I know of two services that work this way, mailinator.com and dodgeit.com. I prefer the next type, because the service forwards any return e-mail to my actual e-mail account. The steps used by these services are (courtesy of sneakemail.com):

  • Instead of typing in your real e-mail address, you select your Sneakemail bookmark, which pops up Sneakemail.com in a small window. You log in and click on Create a New Sneakemail Address.
  • Here you find a simple form. You label the Sneakemail address so that you will recognize where that particular e-mail address was used. Click Create, and a new and random e-mail address such as jlsjk02@sneakemail.com is created.
  • Paste jlsjk02@sneakemail.com into the form at the Web site. You never give out your real e-mail address.
  • Now when mail is sent to jlsjk02@sneakemail.com, it goes to a Sneakemail server where it's forwarded to your real e-mail address. The e-mail is mostly unaltered, except the From line reads, From: Web sites email address |label you created| jlsjk02@sneakemail.com.
  • By looking at this line, you can see that it originally came from the Web site that you visited and was sent to the Sneakemail address you specifically labeled in your account.
  • If you begin receiving spam at this particular Web site and you were careful to give this address out only to that Web site, you know exactly where the spammer got this address. Also, you can go to Sneakemail.com and delete the e-mail address, eliminating any further spam.

I've tried two services that use this approach, sneakemail.com and mailnull.com, and had equal success with both. Mailnull.com also has an added feature called Web Contact Form, which is great for Web-site hosts that don't want to advertise an e-mail address to avoid spam e-mail spiders but would like to give visitors the option of contacting them.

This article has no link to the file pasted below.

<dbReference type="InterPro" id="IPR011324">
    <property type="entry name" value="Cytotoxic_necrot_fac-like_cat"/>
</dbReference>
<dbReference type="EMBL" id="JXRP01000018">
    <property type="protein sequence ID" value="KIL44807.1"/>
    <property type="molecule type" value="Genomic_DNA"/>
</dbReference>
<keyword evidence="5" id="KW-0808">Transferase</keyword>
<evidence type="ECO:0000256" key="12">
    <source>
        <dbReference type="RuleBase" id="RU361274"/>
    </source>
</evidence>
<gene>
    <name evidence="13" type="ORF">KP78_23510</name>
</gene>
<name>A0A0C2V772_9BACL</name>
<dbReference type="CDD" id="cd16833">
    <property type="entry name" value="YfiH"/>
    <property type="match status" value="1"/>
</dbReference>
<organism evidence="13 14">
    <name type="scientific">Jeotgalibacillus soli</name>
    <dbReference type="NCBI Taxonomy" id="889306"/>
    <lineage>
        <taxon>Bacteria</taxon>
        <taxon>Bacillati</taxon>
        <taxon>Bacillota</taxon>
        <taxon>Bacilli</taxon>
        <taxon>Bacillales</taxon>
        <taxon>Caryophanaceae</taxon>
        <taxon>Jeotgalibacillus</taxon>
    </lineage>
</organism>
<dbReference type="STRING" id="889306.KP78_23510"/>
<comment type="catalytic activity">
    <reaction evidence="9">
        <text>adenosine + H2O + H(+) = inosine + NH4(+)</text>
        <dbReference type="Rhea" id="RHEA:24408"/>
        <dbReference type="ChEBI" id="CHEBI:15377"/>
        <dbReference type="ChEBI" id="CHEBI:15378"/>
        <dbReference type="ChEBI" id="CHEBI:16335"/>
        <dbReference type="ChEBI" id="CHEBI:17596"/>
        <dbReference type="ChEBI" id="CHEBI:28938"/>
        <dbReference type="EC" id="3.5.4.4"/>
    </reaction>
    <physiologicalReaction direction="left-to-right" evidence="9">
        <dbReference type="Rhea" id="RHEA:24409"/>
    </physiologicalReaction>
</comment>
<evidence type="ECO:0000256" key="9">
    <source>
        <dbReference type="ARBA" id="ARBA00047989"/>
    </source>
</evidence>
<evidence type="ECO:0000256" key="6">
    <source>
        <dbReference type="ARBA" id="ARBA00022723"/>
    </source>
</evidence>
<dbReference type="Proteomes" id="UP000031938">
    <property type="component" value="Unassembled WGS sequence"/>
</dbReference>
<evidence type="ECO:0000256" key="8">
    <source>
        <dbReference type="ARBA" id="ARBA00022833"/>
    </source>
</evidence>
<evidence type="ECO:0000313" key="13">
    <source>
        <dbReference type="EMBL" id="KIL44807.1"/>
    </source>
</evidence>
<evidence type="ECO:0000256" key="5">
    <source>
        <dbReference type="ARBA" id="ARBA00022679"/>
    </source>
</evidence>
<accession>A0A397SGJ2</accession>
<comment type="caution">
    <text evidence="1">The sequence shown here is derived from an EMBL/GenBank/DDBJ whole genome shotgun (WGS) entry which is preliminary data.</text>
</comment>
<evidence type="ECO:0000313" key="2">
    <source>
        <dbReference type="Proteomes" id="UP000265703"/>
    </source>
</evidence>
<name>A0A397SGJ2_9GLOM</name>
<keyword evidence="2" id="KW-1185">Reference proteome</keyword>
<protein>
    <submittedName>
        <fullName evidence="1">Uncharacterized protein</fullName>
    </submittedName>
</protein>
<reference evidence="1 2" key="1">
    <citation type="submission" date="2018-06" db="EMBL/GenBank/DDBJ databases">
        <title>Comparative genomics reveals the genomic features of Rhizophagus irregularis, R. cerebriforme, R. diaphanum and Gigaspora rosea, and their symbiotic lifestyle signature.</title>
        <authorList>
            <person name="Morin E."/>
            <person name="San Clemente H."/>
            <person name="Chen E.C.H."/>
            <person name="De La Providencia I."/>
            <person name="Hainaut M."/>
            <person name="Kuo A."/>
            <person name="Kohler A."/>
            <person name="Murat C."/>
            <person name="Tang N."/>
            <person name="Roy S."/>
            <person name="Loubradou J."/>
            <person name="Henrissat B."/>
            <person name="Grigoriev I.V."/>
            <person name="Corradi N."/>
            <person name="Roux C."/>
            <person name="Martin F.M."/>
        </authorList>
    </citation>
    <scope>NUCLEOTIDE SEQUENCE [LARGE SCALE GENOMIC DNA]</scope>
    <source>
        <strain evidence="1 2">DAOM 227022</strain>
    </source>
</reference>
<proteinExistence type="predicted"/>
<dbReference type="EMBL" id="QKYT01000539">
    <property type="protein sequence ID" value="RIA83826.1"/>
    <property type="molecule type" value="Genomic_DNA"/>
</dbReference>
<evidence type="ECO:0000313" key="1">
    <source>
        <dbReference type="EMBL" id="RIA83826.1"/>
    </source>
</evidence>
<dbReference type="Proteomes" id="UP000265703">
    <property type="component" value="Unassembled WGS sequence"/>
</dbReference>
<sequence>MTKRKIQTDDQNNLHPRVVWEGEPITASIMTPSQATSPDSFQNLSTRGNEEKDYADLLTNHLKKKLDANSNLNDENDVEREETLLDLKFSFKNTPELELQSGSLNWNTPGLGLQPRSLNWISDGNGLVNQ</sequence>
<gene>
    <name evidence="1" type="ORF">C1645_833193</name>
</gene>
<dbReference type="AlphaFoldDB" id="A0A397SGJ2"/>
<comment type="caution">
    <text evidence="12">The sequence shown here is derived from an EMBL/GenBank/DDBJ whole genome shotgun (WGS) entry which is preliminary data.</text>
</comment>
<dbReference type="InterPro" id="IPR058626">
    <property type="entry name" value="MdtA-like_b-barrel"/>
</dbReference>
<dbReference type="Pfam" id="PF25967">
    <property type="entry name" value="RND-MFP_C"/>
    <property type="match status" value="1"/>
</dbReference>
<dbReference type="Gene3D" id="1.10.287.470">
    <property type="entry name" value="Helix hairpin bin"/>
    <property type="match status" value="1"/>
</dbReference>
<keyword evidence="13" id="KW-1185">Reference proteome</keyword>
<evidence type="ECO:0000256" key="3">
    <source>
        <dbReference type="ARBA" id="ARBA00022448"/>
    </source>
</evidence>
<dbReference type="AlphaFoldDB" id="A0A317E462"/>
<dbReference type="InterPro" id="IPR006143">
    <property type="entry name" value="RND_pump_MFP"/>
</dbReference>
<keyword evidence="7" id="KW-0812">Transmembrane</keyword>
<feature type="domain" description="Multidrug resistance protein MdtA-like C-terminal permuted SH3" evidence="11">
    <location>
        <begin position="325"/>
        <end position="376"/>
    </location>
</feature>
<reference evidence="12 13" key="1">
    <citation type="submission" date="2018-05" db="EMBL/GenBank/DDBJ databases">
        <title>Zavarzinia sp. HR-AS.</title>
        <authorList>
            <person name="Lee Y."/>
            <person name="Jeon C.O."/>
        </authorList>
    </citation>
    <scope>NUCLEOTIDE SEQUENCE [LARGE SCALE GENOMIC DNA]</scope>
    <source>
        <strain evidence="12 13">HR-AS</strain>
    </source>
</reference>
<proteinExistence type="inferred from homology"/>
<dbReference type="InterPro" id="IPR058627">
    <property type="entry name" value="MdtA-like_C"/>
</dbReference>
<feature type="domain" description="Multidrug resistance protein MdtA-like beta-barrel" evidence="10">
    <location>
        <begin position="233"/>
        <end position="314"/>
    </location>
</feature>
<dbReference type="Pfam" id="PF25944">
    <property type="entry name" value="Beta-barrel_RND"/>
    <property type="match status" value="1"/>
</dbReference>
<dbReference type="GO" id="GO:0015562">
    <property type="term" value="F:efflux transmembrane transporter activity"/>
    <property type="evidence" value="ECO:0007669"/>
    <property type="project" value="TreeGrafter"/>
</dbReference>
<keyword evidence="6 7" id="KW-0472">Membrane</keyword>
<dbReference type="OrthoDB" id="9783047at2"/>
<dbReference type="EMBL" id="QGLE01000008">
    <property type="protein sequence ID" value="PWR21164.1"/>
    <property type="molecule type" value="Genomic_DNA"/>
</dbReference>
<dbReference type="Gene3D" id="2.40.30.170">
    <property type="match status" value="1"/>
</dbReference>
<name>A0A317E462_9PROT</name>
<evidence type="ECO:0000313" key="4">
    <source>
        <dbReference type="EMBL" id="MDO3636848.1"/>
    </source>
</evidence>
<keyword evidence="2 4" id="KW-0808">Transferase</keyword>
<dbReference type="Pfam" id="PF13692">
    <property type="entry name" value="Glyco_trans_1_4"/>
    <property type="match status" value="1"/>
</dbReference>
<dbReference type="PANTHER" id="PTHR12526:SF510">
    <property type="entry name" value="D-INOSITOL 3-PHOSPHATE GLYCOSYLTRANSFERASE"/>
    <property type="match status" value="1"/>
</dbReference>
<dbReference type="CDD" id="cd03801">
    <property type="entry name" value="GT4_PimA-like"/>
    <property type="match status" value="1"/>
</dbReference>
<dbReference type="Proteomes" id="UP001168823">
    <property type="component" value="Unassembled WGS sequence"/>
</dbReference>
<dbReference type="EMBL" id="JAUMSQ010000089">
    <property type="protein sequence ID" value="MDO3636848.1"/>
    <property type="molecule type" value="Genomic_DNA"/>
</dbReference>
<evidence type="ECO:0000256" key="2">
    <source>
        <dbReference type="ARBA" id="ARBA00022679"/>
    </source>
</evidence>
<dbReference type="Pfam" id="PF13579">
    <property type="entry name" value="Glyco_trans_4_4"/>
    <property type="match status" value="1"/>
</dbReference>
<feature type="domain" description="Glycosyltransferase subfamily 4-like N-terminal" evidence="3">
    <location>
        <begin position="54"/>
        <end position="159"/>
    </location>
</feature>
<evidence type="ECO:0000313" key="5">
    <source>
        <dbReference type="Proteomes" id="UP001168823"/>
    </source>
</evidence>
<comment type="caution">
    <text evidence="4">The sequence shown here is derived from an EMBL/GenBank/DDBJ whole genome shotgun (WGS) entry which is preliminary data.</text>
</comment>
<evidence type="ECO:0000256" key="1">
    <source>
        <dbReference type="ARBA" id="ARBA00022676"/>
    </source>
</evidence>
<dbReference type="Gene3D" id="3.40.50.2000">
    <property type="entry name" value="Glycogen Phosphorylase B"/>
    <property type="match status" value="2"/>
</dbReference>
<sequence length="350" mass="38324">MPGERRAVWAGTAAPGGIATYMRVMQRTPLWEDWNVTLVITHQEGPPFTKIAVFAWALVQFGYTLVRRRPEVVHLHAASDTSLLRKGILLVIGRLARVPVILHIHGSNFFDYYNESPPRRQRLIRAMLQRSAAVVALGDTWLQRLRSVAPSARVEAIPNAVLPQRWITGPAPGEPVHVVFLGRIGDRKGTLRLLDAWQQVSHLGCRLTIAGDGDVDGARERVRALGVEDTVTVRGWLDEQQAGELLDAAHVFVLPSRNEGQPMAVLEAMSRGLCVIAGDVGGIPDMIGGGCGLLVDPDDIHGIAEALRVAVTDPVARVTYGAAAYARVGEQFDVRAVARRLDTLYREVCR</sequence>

Final thoughts

I like these approaches. There's a certain satisfaction in deleting an e-mail address knowing that any spam aimed at that address will be eliminated. I realize it's an added step, but I'm willing to take it just to gain back some control.

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Information is my field...Writing is my passion...Coupling the two is my mission.

123 comments
bcarradero
bcarradero

MERRY XMAS U ALL. I TRIED A DIFFERENT WAY TO STOP SPAM. I WRITE DOWN ALL THE ADDRESSES OF THE MAIL THEN DELETE ALL THEN I GO TO MAIL OPTIONS, SPAM & ADD THEM TO BLOCKED ADDRESSES. THEY WILL USE ANOTHER ADDRESS & U BLOCK THAT TOO. IN ABOUT 7 TO 8 DAYS YOUR SPAM IS ABOUT DOWN TO 2 EVERY OTHER DAY & THEN NONE. BACSI1VIETNAM. GOD BLESS

CisfRjsii
CisfRjsii

There is an Easier method that works so, so well. It`s called Iconix.com. It works on all accounts. Yahoo, outlook, comcast, hotmail and the list goes on. Simple, small in size, but to the point and the Best part is that it`s FREE !!! Ziggy.42o ?? SKYPE: Ziggy.42o SKYPE:+1-912-228-4907 Cisf?tm.Rjsii: 1984-?-2084 eMail: CisfRjsii@comcast.net Computer Interface Systems ? First

mike_patburgess
mike_patburgess

Funny thing is you cannot stop it unless there is some legislation at the ISP level. Legislate them to remove SPAM before it gets to you (similar to the do not call) service we have now. As it is now our PC/workstations are coping with processing non-productive work (virus scanning, SPAM processing, spybot elimination..and the darn list goes on and on. And not only that, the applications that protect us have to stay resident so that they can try and capture any junk that might get through. Sigh, give me the good old days when there was just text email and no junk...

Jaqui
Jaqui

mailwasher out? http://www.mailwasher.net/ freeware. [ free, open source, server version also available, works with MS Exchange, sendmail and qmail ] it grabs the headers from the email server and lets you mark spam, then it bounces the spam back to the sender and blacklists the sender.

letter_2_roy
letter_2_roy

hi ! Dear Sir, With due respect, I appreciate the logic behind the solution. with thanks & regards, swapan.

diverjack
diverjack

I've been using MailWasher for the last 3 years, and I wouldn't use anything else! It lets me see the spam, which address it's going to (I have 4), and it learns the good from the bad mail. Plus it allows me to blacklist, bounce and delete.

camjes
camjes

Start charging for emails, doesnt have to be much, include say 100/month for a home user account,maybe more for corporate. Seriously a corporate mail server with say 100 users is not going to generate more than say x thousand per day outside their own network. It wont be comfortable for some, but geez I would be happy to spend a $1 a month/user for sending and not worry about getting any garbage. Who doesnt spend that on filtering the garbage now?